Corporate structures have become flatter. Some companies used to have a 3 to 1 ratio for managers to subordinates, so there would be 10 people between an engineer and the CEO. Typing secretaries have been replaced by admins and personal assistants, and executaries. Weaving loom operators have been replaced by Photoshop artists and machine technicians. Telephone operators have been replaced by automatic exchanges.
    Workers either emigrate, set up their own companies and/or move onto doing something diffferent.

  • Re:Chicken Littles (Score:5, Insightful)

    by TsuruchiBrian (2731979) on Wednesday January 23, 2013 @07:00PM (#42675505)

    Traditionally in this sort of example, the rock throwers and jar smashers represent the government. The people benefiting (those getting an otherwise unnecessary job) are the "special interests", and the ones who end up paying the cost are the taxpayers.

    When the government decides it will pay people money to destroy their old cars (i.e. cash for clunkers), this creates jobs on the auto industry (the special interest), but it comes at the expense of the tax payer. It may seem like the beneficiary is the lowly autoworker with the new job, but this job is also profitable for the auto company (i.e. it's shareholders), that supplies it

    Any economy with a lot of window smashing job creation is one that has a smaller wealth pool from which to distribute to the same number of people. All economies are exploitable by those who are good at exploiting. Having more total wealth puts less pressure on those that end up at the bottom. For example, look at the situation of poor people in the US compared with poor people in Africa.

  • Re:Umm, Ya (Score:4, Insightful)

    by codepigeon (1202896) on Wednesday January 23, 2013 @07:13PM (#42675647)
    The problem with your argument is that capitalism wasnt the economic system for about 6000 of those years.
  • by rsilvergun (571051) on Wednesday January 23, 2013 @07:45PM (#42675937)
    the powers that be are getting a rein in on that. The ruling class has taken back the media. Sure, they let them have their little liberal social issues, but on economics it's conservative capitalism 24/7. The little guys didn't do much revolting for over 2000 years, and got put down every time they did (didn't turn out so good for Napoleon, did it?).

    The assumption you're making is that you're going to win in the good vs evil fight. Even if good doesn't win, you'll win. You won't. They'll come for you soon too. For all of us. There's nothing you have that the ruling class won't take away. Their greed knows no limits or bounds. It's what they do. They have enough wealth to buy anything. They teach us that if somebody just gives it to you you'll stop there. But that's a lie. They didn't stop. They never stop.
  • by Taco Cowboy (5327) on Wednesday January 23, 2013 @08:23PM (#42676289) Journal

    I know a lot of people do not like those who are filthy rich, but you guys need to know this ...

    Most of those who are filthy rich were originally from lower to middle class, just like you guys.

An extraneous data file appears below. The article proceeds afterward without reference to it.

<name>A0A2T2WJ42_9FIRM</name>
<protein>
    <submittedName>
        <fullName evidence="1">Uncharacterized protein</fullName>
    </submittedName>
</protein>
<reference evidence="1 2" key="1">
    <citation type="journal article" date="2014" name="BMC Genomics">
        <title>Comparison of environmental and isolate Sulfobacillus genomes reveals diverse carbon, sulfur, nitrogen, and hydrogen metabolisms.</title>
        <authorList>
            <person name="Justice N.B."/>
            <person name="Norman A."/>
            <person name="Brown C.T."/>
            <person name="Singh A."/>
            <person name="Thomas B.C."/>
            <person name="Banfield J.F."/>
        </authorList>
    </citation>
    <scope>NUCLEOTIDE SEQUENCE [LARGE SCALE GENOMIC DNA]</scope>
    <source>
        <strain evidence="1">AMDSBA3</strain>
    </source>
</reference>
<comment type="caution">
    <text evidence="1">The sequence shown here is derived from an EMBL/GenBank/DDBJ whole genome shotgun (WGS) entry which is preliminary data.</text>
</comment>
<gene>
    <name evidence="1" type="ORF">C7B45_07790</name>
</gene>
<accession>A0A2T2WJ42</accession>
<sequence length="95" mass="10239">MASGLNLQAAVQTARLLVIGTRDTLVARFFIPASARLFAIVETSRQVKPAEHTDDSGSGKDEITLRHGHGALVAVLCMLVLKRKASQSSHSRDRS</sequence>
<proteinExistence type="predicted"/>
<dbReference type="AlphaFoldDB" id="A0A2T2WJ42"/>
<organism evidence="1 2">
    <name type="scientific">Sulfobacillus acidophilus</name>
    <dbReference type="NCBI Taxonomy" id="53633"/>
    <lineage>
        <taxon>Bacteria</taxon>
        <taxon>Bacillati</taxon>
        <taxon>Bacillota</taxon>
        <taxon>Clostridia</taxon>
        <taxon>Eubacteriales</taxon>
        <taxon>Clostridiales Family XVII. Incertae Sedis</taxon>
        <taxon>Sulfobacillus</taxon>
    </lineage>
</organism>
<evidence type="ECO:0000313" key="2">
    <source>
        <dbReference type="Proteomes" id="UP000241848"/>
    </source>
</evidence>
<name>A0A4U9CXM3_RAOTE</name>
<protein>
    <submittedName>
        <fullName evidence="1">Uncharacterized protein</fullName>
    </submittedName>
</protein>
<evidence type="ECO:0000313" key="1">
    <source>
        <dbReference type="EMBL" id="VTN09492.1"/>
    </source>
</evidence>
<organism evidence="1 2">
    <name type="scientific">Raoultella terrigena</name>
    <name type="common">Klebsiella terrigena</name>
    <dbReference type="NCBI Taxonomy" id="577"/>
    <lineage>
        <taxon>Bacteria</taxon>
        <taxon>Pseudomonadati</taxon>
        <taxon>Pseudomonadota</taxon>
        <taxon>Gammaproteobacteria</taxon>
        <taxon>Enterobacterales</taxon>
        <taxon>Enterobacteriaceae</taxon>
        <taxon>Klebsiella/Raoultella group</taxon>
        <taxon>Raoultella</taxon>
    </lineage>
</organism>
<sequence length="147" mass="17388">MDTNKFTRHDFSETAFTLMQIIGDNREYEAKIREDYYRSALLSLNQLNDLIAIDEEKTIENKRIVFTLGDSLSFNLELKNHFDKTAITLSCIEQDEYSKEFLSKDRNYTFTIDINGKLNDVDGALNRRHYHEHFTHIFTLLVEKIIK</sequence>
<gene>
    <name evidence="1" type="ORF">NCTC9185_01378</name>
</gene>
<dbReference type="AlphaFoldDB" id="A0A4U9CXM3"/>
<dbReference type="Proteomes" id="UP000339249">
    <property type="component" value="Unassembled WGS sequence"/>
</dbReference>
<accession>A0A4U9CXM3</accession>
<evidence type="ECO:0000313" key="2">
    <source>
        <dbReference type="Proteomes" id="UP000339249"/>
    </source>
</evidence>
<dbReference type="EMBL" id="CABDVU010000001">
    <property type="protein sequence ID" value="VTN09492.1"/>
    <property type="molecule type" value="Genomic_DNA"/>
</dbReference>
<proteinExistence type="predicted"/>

They got to where they are because of one thing - they got tired of working for someone else.

    I know, I know, the recession and the tech have killed a lot of middle class jobs, but to some, this crisis is the perfect chance for them to do something about it ... like starting their own business, instead.

    So ... why are you guys moaning the loss of your work?

    What is the use of complaining?

    Do you think that by complaining here (and elsewhere) you can get a better job?

    Why don't you start your own business, for a change?

  • by ATMAvatar (648864) on Wednesday January 23, 2013 @10:08PM (#42676997) Journal

    Most of those who are filthy rich were originally from lower to middle class, just like you guys.

    (citation needed)

    There are plenty of mechanisms in place which make it easy to assume most of the filthy rich made it because they were born into wealth, either directly through inheritances or indirectly through financial help, family connections, and better schooling. Just as an example, 4 of the top 20 richest people on earth are part of the Walton family, which inherited their wealth from Sam Walton.

    That isn't to say I dismiss your point outright, but I think I need to see some actual data before I accept your point.

  • by Taco Cowboy (5327) on Wednesday January 23, 2013 @11:11PM (#42677405) Journal

    ... easy to assume most of the filthy rich made it because they were born into wealth ...

    If that's what you like to think, that's what you'll end up thinking.

  • by Maxo-Texas (864189) on Wednesday January 23, 2013 @11:58PM (#42677653)

    Exactly... like the Rothechild's, Jim Walton, Bill Gates, who started at the top and worked his way up, Warren Buffet, who also started as a child of privilege, ...

    In fact, well over 2/3 of the current wealthiest americans all started rich.

    They got their because their PARENTS were already wealthy and in America, your parents' income now accounts for 50% of your adult income potential- that's worse then many companies in EUROPE where it only accounts for 10%.

    America HAS some benefits- like forgiving you if you go bankrupt. You actually can start over again here unlike so many places (unless the reason is student debt- then you are frakked).

    But "land of opportunity" isn't one of them in the way you are talking.

    You can work your way up a rung or two. The rest is all connections, family names, and inherited money.

    And now those guys are using the money to buy machines which have been destroying jobs for almost a generation (15 years).

    Once you stop employing people- you can't use the capitalist model any more.

    If you have a job- do what I did. Save over half of what you made. Don't carry any debt. Then when they lay off 500 of you and take a SEVEN figure raise for "saving money on salaries", you will be safe.

    Worst run offshoring/outsourcing I've ever been part of. Our replacements didn't even arrive until 4 months after the layoffs- most of us were already gone. Companies probably screwed... but wait- that just means the executives are all going to get TWO YEARS PAY for highly damaging the company.